I’m not much of a seafarer. In fact, I’ve rarely been at sea save for the occasional ferry journey between islands in various Passionist Mission territories. In the case of my own homeland there are not too many neighbouring islands within ferry distance save for the ferry from the mainland to the island state of Tasmania which is an 11-hour overnight journey.
However, I do have vivid childhood memories of the ferry ride from the City of Perth to Rottnest Island some 34 kilometres from Perth (approximately 21 miles). [Rottnest Island is home to the Australian quokka – a marsupial and which looks like a very small version of a kangaroo (they belong to the same family as the kangaroo or wallaby). The early Dutch explorers thought they were rats, thus the name ‘rats nest’ i.e. ‘rott nest’ island.]
Anyway, back to the boat ride from Perth to Rottnest. As my family returned from a day on the island, the boat ran into a sudden and severe storm and the previously calm sea became angry and fierce. Waves exploded over the side of the boat and everyone had to hold on for dear life. As a child it was an exciting ride, much like a roller-coaster, but when I look back and recall the look of concern and worry on the faces of my mother and father, I can now appreciate that they were very worried for the safety of their family. A fearfulness that revealed a deeper concern and love.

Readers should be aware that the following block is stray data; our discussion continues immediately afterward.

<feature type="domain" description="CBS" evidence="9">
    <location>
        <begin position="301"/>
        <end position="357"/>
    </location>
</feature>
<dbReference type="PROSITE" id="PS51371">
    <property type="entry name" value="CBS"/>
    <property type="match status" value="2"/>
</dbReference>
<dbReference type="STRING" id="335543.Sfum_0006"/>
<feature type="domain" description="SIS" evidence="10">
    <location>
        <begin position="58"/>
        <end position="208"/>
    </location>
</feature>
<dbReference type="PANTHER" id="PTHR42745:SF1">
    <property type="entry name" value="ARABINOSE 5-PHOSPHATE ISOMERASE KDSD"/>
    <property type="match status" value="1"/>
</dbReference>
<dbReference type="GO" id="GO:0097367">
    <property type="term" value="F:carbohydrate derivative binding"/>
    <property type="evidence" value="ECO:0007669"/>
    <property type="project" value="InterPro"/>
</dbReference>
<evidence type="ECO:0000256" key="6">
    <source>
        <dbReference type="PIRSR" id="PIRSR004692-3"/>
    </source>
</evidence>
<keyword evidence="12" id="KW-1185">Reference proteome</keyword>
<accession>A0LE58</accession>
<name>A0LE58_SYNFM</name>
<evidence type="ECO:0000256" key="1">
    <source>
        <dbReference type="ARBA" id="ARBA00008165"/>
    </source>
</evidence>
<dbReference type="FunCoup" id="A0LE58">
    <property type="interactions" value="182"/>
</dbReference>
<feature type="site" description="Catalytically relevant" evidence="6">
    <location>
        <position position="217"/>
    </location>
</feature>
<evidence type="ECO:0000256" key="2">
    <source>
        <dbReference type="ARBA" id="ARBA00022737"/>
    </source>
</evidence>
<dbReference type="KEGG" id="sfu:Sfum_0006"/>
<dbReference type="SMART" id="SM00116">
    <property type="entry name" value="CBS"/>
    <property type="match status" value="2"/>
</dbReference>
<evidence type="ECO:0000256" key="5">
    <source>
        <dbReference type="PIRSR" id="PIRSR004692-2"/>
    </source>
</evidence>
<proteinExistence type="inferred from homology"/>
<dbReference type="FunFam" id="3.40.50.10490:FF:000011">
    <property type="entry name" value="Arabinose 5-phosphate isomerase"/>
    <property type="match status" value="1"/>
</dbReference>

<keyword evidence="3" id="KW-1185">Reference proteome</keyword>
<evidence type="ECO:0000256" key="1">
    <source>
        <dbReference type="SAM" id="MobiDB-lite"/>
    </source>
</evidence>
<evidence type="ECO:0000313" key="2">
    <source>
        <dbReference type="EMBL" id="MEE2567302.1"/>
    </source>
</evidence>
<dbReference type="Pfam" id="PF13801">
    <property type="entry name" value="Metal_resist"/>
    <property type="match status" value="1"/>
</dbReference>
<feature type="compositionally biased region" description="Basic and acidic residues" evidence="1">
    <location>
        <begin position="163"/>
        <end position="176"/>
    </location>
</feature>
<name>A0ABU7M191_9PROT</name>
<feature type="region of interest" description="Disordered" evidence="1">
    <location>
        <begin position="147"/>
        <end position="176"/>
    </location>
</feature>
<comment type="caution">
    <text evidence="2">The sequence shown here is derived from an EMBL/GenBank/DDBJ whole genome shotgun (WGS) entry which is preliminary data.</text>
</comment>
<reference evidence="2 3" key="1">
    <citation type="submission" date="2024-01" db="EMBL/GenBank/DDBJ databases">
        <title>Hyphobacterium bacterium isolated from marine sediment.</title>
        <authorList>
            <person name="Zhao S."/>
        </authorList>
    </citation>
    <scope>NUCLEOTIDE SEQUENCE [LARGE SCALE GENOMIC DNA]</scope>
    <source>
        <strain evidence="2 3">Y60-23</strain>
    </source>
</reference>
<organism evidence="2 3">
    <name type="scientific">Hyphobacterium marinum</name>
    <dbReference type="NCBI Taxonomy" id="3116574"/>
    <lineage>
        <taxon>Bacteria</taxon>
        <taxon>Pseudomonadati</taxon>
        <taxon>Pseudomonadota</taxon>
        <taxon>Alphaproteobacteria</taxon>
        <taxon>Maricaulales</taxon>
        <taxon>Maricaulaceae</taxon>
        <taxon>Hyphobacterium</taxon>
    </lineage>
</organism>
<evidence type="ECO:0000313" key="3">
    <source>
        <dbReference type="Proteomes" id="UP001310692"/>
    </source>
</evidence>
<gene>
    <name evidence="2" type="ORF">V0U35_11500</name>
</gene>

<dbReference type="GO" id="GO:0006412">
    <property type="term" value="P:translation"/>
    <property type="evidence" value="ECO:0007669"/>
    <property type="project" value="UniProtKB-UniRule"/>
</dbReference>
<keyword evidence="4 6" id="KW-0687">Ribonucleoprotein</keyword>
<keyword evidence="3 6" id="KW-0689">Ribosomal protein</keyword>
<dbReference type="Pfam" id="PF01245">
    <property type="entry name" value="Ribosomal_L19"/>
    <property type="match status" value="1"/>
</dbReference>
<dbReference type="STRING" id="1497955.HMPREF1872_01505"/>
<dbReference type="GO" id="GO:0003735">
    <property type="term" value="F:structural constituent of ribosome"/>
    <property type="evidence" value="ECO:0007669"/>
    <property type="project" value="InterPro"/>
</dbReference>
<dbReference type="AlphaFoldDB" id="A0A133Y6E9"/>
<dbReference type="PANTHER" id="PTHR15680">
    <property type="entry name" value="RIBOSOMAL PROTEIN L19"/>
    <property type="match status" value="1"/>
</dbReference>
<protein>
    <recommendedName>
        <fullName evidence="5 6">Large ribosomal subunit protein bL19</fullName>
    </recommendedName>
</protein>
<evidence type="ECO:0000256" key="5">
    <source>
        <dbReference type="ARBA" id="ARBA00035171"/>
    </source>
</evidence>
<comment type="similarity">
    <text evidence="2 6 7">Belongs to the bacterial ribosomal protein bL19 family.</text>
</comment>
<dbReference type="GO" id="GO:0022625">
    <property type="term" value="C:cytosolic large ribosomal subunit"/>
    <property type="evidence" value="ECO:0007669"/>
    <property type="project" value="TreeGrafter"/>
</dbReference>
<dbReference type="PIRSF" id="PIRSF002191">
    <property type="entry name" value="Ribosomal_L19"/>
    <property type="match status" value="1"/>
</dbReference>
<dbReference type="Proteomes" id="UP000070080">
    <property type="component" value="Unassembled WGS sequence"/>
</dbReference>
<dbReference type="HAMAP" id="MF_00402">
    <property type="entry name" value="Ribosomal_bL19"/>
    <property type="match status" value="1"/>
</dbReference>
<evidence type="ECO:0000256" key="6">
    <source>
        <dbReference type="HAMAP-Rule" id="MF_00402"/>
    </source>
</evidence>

In today’s gospel reading we see a scene of the disciples gripped by fear too, but perhaps a fear for their own lives!
However, let’s shift our focus from mere seafaring fears to those that arise in life itself. For if we look at the story with a view to its symbolic significance then we might see the sea as a great symbol of time and history and the boat as image of the little church sailing faithfully across the oceans of time and space bearing the good news of Jesus to every land.
In such a scenario the fear of the disciples in our story might mirror the fears and concerns that Christians have had to face across the entire history of the Church. For in every age the Church has been lashed by ‘storms’! Further we might venture to suggest that in the life journey of every Christian there comes a time when faith is sorely tested and to keep a steady course, and witness to Christ above all else, is very difficult indeed.
The disciples today confirm a pattern that Christians have followed for ages on end. In times of concern and threat we naturally turn to the one who has power to save us. Perhaps we need not feel guilty to do so. The disciples themselves show us the prayer that seems to arise spontaneously from within….. “Lord, save us! We are perishing!”
Let us hold fast to our trust that Jesus will always be the one who seeks to save us. He is ready to rebuke the winds and seas that rouble us and to restore calm to our frightened hearts. We may encounter many fears long life’s journey but let us never be afraid to turn to him in our trials!
Fr. Denis Travers, C.P., is a member of Holy Spirit Province, Australia.